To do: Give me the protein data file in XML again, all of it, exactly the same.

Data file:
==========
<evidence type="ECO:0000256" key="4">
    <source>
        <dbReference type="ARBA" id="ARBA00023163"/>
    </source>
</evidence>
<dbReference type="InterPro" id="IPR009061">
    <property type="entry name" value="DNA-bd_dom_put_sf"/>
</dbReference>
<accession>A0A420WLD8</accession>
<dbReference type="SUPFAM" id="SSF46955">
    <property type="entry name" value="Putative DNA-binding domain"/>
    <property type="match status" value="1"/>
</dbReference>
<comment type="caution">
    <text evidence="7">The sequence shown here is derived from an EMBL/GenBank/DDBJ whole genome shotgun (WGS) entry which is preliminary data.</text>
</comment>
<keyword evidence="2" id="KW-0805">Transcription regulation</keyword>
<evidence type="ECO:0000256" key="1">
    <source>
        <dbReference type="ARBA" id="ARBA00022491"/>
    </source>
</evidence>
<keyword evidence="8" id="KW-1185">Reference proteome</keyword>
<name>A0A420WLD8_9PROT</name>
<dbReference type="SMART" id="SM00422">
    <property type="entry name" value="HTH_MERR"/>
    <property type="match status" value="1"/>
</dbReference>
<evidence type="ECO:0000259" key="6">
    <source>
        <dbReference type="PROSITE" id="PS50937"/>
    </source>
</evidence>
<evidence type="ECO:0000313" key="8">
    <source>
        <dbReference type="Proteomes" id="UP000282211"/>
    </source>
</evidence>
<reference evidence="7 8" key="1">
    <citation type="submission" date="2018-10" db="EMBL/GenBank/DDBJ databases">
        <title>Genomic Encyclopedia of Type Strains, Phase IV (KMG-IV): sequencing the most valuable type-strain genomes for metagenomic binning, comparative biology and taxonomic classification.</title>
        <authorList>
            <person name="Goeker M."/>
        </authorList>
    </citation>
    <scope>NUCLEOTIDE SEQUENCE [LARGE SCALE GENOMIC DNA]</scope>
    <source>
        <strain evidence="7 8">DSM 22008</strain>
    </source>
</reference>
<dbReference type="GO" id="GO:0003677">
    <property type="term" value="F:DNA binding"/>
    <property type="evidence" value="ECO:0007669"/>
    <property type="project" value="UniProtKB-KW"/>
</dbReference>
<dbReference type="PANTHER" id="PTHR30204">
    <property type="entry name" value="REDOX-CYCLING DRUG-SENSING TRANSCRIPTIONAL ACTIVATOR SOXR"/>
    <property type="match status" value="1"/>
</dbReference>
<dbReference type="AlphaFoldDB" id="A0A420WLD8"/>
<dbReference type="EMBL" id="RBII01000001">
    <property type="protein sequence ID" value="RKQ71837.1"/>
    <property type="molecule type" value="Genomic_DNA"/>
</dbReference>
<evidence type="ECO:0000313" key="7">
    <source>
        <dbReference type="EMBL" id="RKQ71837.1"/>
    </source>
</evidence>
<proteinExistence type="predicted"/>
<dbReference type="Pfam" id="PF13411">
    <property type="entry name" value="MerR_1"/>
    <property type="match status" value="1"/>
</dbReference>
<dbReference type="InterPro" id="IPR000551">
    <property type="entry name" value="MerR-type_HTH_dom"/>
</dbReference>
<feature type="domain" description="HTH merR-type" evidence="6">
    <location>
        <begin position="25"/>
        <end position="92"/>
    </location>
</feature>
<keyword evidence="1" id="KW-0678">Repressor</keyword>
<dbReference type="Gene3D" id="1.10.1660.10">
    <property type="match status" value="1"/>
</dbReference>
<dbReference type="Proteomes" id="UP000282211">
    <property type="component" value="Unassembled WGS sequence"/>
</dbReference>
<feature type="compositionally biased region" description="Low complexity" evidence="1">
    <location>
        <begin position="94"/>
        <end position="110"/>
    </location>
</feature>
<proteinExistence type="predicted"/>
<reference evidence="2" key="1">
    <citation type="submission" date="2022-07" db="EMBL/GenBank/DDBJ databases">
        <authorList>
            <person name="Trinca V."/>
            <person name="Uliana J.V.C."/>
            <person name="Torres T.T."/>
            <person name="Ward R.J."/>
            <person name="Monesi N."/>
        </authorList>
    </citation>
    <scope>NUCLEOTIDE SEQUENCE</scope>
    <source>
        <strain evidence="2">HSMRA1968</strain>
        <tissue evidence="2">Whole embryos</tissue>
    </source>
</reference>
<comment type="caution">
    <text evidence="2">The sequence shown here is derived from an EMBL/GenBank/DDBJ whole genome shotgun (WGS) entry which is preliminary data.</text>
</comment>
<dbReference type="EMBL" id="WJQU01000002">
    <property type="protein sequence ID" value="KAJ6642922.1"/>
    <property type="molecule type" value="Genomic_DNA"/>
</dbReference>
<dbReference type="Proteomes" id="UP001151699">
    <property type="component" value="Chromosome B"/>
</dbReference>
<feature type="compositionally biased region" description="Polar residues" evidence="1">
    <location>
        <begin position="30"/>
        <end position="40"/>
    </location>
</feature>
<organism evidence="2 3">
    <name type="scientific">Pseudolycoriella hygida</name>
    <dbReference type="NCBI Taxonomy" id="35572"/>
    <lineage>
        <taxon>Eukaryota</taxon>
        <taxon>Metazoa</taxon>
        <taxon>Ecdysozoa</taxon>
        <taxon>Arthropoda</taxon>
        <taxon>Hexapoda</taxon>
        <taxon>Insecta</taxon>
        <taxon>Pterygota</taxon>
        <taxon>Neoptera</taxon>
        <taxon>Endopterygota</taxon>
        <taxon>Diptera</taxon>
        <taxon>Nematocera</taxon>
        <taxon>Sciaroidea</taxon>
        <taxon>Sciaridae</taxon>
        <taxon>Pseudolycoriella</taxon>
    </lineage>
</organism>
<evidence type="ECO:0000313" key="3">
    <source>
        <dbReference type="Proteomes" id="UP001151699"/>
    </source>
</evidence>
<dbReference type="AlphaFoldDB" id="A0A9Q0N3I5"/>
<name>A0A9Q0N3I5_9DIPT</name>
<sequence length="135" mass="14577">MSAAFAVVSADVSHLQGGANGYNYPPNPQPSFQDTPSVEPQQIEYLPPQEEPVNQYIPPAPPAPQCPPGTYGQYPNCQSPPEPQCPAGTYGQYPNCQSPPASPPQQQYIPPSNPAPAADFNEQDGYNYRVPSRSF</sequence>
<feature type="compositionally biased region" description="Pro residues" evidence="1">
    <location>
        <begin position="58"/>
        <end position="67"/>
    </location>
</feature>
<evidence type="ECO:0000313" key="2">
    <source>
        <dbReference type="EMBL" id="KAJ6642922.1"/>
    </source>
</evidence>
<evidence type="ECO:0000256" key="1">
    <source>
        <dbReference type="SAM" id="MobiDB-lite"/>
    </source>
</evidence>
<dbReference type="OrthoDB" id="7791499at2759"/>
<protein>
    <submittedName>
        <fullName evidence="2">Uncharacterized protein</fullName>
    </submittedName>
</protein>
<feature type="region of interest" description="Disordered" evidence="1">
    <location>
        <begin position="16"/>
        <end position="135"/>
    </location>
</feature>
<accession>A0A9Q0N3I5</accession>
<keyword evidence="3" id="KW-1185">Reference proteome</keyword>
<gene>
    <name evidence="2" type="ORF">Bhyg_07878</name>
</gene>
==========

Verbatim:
<evidence type="ECO:0000256" key="4">
    <source>
        <dbReference type="ARBA" id="ARBA00023163"/>
    </source>
</evidence>
<dbReference type="InterPro" id="IPR009061">
    <property type="entry name" value="DNA-bd_dom_put_sf"/>
</dbReference>
<accession>A0A420WLD8</accession>
<dbReference type="SUPFAM" id="SSF46955">
    <property type="entry name" value="Putative DNA-binding domain"/>
    <property type="match status" value="1"/>
</dbReference>
<comment type="caution">
    <text evidence="7">The sequence shown here is derived from an EMBL/GenBank/DDBJ whole genome shotgun (WGS) entry which is preliminary data.</text>
</comment>
<keyword evidence="2" id="KW-0805">Transcription regulation</keyword>
<evidence type="ECO:0000256" key="1">
    <source>
        <dbReference type="ARBA" id="ARBA00022491"/>
    </source>
</evidence>
<keyword evidence="8" id="KW-1185">Reference proteome</keyword>
<name>A0A420WLD8_9PROT</name>
<dbReference type="SMART" id="SM00422">
    <property type="entry name" value="HTH_MERR"/>
    <property type="match status" value="1"/>
</dbReference>
<evidence type="ECO:0000259" key="6">
    <source>
        <dbReference type="PROSITE" id="PS50937"/>
    </source>
</evidence>
<evidence type="ECO:0000313" key="8">
    <source>
        <dbReference type="Proteomes" id="UP000282211"/>
    </source>
</evidence>
<reference evidence="7 8" key="1">
    <citation type="submission" date="2018-10" db="EMBL/GenBank/DDBJ databases">
        <title>Genomic Encyclopedia of Type Strains, Phase IV (KMG-IV): sequencing the most valuable type-strain genomes for metagenomic binning, comparative biology and taxonomic classification.</title>
        <authorList>
            <person name="Goeker M."/>
        </authorList>
    </citation>
    <scope>NUCLEOTIDE SEQUENCE [LARGE SCALE GENOMIC DNA]</scope>
    <source>
        <strain evidence="7 8">DSM 22008</strain>
    </source>
</reference>
<dbReference type="GO" id="GO:0003677">
    <property type="term" value="F:DNA binding"/>
    <property type="evidence" value="ECO:0007669"/>
    <property type="project" value="UniProtKB-KW"/>
</dbReference>
<dbReference type="PANTHER" id="PTHR30204">
    <property type="entry name" value="REDOX-CYCLING DRUG-SENSING TRANSCRIPTIONAL ACTIVATOR SOXR"/>
    <property type="match status" value="1"/>
</dbReference>
<dbReference type="AlphaFoldDB" id="A0A420WLD8"/>
<dbReference type="EMBL" id="RBII01000001">
    <property type="protein sequence ID" value="RKQ71837.1"/>
    <property type="molecule type" value="Genomic_DNA"/>
</dbReference>
<evidence type="ECO:0000313" key="7">
    <source>
        <dbReference type="EMBL" id="RKQ71837.1"/>
    </source>
</evidence>
<proteinExistence type="predicted"/>
<dbReference type="Pfam" id="PF13411">
    <property type="entry name" value="MerR_1"/>
    <property type="match status" value="1"/>
</dbReference>
<dbReference type="InterPro" id="IPR000551">
    <property type="entry name" value="MerR-type_HTH_dom"/>
</dbReference>
<feature type="domain" description="HTH merR-type" evidence="6">
    <location>
        <begin position="25"/>
        <end position="92"/>
    </location>
</feature>
<keyword evidence="1" id="KW-0678">Repressor</keyword>
<dbReference type="Gene3D" id="1.10.1660.10">
    <property type="match status" value="1"/>
</dbReference>
<dbReference type="Proteomes" id="UP000282211">
    <property type="component" value="Unassembled WGS sequence"/>
</dbReference>
<feature type="compositionally biased region" description="Low complexity" evidence="1">
    <location>
        <begin position="94"/>
        <end position="110"/>
    </location>
</feature>
<proteinExistence type="predicted"/>
<reference evidence="2" key="1">
    <citation type="submission" date="2022-07" db="EMBL/GenBank/DDBJ databases">
        <authorList>
            <person name="Trinca V."/>
            <person name="Uliana J.V.C."/>
            <person name="Torres T.T."/>
            <person name="Ward R.J."/>
            <person name="Monesi N."/>
        </authorList>
    </citation>
    <scope>NUCLEOTIDE SEQUENCE</scope>
    <source>
        <strain evidence="2">HSMRA1968</strain>
        <tissue evidence="2">Whole embryos</tissue>
    </source>
</reference>
<comment type="caution">
    <text evidence="2">The sequence shown here is derived from an EMBL/GenBank/DDBJ whole genome shotgun (WGS) entry which is preliminary data.</text>
</comment>
<dbReference type="EMBL" id="WJQU01000002">
    <property type="protein sequence ID" value="KAJ6642922.1"/>
    <property type="molecule type" value="Genomic_DNA"/>
</dbReference>
<dbReference type="Proteomes" id="UP001151699">
    <property type="component" value="Chromosome B"/>
</dbReference>
<feature type="compositionally biased region" description="Polar residues" evidence="1">
    <location>
        <begin position="30"/>
        <end position="40"/>
    </location>
</feature>
<organism evidence="2 3">
    <name type="scientific">Pseudolycoriella hygida</name>
    <dbReference type="NCBI Taxonomy" id="35572"/>
    <lineage>
        <taxon>Eukaryota</taxon>
        <taxon>Metazoa</taxon>
        <taxon>Ecdysozoa</taxon>
        <taxon>Arthropoda</taxon>
        <taxon>Hexapoda</taxon>
        <taxon>Insecta</taxon>
        <taxon>Pterygota</taxon>
        <taxon>Neoptera</taxon>
        <taxon>Endopterygota</taxon>
        <taxon>Diptera</taxon>
        <taxon>Nematocera</taxon>
        <taxon>Sciaroidea</taxon>
        <taxon>Sciaridae</taxon>
        <taxon>Pseudolycoriella</taxon>
    </lineage>
</organism>
<evidence type="ECO:0000313" key="3">
    <source>
        <dbReference type="Proteomes" id="UP001151699"/>
    </source>
</evidence>
<dbReference type="AlphaFoldDB" id="A0A9Q0N3I5"/>
<name>A0A9Q0N3I5_9DIPT</name>
<sequence length="135" mass="14577">MSAAFAVVSADVSHLQGGANGYNYPPNPQPSFQDTPSVEPQQIEYLPPQEEPVNQYIPPAPPAPQCPPGTYGQYPNCQSPPEPQCPAGTYGQYPNCQSPPASPPQQQYIPPSNPAPAADFNEQDGYNYRVPSRSF</sequence>
<feature type="compositionally biased region" description="Pro residues" evidence="1">
    <location>
        <begin position="58"/>
        <end position="67"/>
    </location>
</feature>
<evidence type="ECO:0000313" key="2">
    <source>
        <dbReference type="EMBL" id="KAJ6642922.1"/>
    </source>
</evidence>
<evidence type="ECO:0000256" key="1">
    <source>
        <dbReference type="SAM" id="MobiDB-lite"/>
    </source>
</evidence>
<dbReference type="OrthoDB" id="7791499at2759"/>
<protein>
    <submittedName>
        <fullName evidence="2">Uncharacterized protein</fullName>
    </submittedName>
</protein>
<feature type="region of interest" description="Disordered" evidence="1">
    <location>
        <begin position="16"/>
        <end position="135"/>
    </location>
</feature>
<accession>A0A9Q0N3I5</accession>
<keyword evidence="3" id="KW-1185">Reference proteome</keyword>
<gene>
    <name evidence="2" type="ORF">Bhyg_07878</name>
</gene>